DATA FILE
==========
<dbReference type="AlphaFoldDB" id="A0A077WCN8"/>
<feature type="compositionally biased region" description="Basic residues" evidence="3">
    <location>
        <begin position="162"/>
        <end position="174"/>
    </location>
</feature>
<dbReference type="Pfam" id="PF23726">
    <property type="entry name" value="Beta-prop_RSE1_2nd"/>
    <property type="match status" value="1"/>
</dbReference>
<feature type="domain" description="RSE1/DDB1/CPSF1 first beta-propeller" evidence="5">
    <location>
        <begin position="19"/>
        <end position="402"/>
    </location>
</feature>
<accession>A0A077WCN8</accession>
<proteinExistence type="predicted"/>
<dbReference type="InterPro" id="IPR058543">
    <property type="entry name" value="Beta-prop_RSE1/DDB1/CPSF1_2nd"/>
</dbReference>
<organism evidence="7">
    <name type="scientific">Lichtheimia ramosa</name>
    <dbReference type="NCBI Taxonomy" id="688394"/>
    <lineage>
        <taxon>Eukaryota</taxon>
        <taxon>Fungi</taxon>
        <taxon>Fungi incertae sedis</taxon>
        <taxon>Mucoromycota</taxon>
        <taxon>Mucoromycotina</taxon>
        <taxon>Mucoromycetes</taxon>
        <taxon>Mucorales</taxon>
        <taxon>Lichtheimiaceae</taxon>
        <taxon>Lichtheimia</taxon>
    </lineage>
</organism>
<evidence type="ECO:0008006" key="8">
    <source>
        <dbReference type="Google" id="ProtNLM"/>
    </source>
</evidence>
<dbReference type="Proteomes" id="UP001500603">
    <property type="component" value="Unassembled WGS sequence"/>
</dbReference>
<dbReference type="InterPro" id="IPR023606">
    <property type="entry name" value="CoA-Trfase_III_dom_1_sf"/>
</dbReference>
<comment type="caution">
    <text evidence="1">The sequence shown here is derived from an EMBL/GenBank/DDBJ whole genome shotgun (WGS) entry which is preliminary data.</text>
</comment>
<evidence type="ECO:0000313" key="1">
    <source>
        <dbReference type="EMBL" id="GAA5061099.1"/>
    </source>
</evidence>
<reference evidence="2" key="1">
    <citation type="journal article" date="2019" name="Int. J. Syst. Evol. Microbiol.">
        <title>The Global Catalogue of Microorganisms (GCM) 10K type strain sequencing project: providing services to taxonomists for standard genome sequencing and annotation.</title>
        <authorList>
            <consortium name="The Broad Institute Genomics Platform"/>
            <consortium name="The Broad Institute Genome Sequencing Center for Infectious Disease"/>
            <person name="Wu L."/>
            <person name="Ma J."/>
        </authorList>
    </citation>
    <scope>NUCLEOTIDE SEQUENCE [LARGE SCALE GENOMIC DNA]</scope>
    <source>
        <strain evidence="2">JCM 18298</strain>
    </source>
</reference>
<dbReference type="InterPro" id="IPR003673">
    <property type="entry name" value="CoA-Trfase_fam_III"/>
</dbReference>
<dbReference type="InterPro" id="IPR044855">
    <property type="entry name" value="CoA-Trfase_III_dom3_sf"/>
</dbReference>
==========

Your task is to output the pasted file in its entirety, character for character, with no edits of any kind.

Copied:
<dbReference type="AlphaFoldDB" id="A0A077WCN8"/>
<feature type="compositionally biased region" description="Basic residues" evidence="3">
    <location>
        <begin position="162"/>
        <end position="174"/>
    </location>
</feature>
<dbReference type="Pfam" id="PF23726">
    <property type="entry name" value="Beta-prop_RSE1_2nd"/>
    <property type="match status" value="1"/>
</dbReference>
<feature type="domain" description="RSE1/DDB1/CPSF1 first beta-propeller" evidence="5">
    <location>
        <begin position="19"/>
        <end position="402"/>
    </location>
</feature>
<accession>A0A077WCN8</accession>
<proteinExistence type="predicted"/>
<dbReference type="InterPro" id="IPR058543">
    <property type="entry name" value="Beta-prop_RSE1/DDB1/CPSF1_2nd"/>
</dbReference>
<organism evidence="7">
    <name type="scientific">Lichtheimia ramosa</name>
    <dbReference type="NCBI Taxonomy" id="688394"/>
    <lineage>
        <taxon>Eukaryota</taxon>
        <taxon>Fungi</taxon>
        <taxon>Fungi incertae sedis</taxon>
        <taxon>Mucoromycota</taxon>
        <taxon>Mucoromycotina</taxon>
        <taxon>Mucoromycetes</taxon>
        <taxon>Mucorales</taxon>
        <taxon>Lichtheimiaceae</taxon>
        <taxon>Lichtheimia</taxon>
    </lineage>
</organism>
<evidence type="ECO:0008006" key="8">
    <source>
        <dbReference type="Google" id="ProtNLM"/>
    </source>
</evidence>
<dbReference type="Proteomes" id="UP001500603">
    <property type="component" value="Unassembled WGS sequence"/>
</dbReference>
<dbReference type="InterPro" id="IPR023606">
    <property type="entry name" value="CoA-Trfase_III_dom_1_sf"/>
</dbReference>
<comment type="caution">
    <text evidence="1">The sequence shown here is derived from an EMBL/GenBank/DDBJ whole genome shotgun (WGS) entry which is preliminary data.</text>
</comment>
<evidence type="ECO:0000313" key="1">
    <source>
        <dbReference type="EMBL" id="GAA5061099.1"/>
    </source>
</evidence>
<reference evidence="2" key="1">
    <citation type="journal article" date="2019" name="Int. J. Syst. Evol. Microbiol.">
        <title>The Global Catalogue of Microorganisms (GCM) 10K type strain sequencing project: providing services to taxonomists for standard genome sequencing and annotation.</title>
        <authorList>
            <consortium name="The Broad Institute Genomics Platform"/>
            <consortium name="The Broad Institute Genome Sequencing Center for Infectious Disease"/>
            <person name="Wu L."/>
            <person name="Ma J."/>
        </authorList>
    </citation>
    <scope>NUCLEOTIDE SEQUENCE [LARGE SCALE GENOMIC DNA]</scope>
    <source>
        <strain evidence="2">JCM 18298</strain>
    </source>
</reference>
<dbReference type="InterPro" id="IPR003673">
    <property type="entry name" value="CoA-Trfase_fam_III"/>
</dbReference>
<dbReference type="InterPro" id="IPR044855">
    <property type="entry name" value="CoA-Trfase_III_dom3_sf"/>
</dbReference>